In the travel industry sense, ‘authentic’ has devolved into little more than another hollow buzz word, rendered almost meaningless in a world where the lines between authenticity –by definition simply something that is genuine– and modernity have become impossibly blurred by the expectations marketers thrust our way and the lack of knowledge about the world many travelers have.
The examples are numerous and I won’t spell them out here. Let’s just get to the list.
No. 1. Leave your expectations and stereotypes at the unclaimed baggage counter.
Better yet, dump them in the non-recyclables bin before passing through security. Because if you arrive at a destination with some vague notion of authenticity in mind, it’s quite likely that your entire journey will be shrouded by a dark cloud of disappointment.
Unfulfilled expectations always suck, but they can be painfully brutal when you’re traveling. One brief vignette from a visit to Sapa, Vietnam, a few years ago as a case in point:
I was sitting at a restaurant waiting for a glass of a local wine described as ‘Good for Men’ when a group of half a dozen twenty-something American English-speaking travelers entered. They hastily claimed two tables, spread out and sat down.
“Sapa is bullshit, man,” one said as he leafed through the extensive wine list. “This isn’t Vietnam. There’s nothing authentic about this place. What a freakin’ joke.”
Sapa is northern Vietnam’s thriving gateway town for day trips and overnight treks into the area’s highlands and visits to its more remote mountain ethnic communities. They had just returned from a trek to the summit of the 3,148m high Phang Xi Pang, the country’s highest mountain, and were clearly disappointed that Sapa fell short of their preconceived notions of precisely what a 21st century Vietnamese highland tourist town should be.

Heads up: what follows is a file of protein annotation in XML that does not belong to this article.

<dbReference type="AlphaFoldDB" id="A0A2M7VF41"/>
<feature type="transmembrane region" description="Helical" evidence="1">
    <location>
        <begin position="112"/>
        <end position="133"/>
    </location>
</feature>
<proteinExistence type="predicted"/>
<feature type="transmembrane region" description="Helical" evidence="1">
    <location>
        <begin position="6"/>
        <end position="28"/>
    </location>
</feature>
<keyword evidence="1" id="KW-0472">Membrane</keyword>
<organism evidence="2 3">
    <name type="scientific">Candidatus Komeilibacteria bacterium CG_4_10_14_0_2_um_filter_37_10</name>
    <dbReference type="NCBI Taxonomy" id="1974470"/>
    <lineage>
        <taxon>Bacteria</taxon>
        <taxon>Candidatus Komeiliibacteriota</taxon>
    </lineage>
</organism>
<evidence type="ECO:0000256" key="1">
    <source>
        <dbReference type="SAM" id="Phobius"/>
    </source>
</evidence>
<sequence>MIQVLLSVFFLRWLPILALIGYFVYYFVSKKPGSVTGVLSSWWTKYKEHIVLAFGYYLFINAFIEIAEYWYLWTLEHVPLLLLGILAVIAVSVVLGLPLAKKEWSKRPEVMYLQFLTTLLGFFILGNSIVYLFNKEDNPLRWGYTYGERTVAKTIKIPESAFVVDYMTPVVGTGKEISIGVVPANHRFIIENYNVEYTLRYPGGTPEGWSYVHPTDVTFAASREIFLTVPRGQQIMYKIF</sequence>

A friend agreed. “Yeah, this just isn’t real,” he said. “Totally sucks.”
A few moments later he connected to the restaurant’s free wifi and began tapping on his iPhone in search of a proxy server so he could break through Vietnam’s Facebook block to presumably tell his friends just how unreal and sucky Sapa was.
Just as his medium rare Australian strip steak and small Chef’s salad –he asked for a light dressing on the side—arrived, so did success.
“Ha! I got through.”
So by allowing themselves to confuse modernity with their personal notions of what was or should be ‘authentic’, they contributed to the ruin of what should have simply been a memorable once-in-a-lifetime experience in a strikingly beautiful corner of the planet. I can only hope that broadcasting his disappointment via Facebook helped him reach some closure.
No. 1 above is the only one that really matters, but since blog readers like lists here are four more ways –plus a bonus!– to help you have an authentic experience, in no particular order:
In cities, check out immigrant neighborhoods. The best meal I ever had in Brussels was at a modest family-run west African place with the finest jukebox on the planet. Brussels is one of the most cosmopolitan cities in the world. That meal was a helluva lot more authentic than the dime-a-dozen over-priced mussels joints near the Grand Place.
Go to a local dive bar. The kind you wouldn’t go to at home. Preferably one that doesn’t sell t-shirts. Although those are authentic, too.
Don’t go to malls. Not because they’re not authentic (they are). Just because you shouldn’t.
Sharpen your senses. Free them to work over-time. Taste the dust. Smell the diesel.
In short: Ignore the marketing hype. In one way or another, it’s all authentic. Let your mind be blown.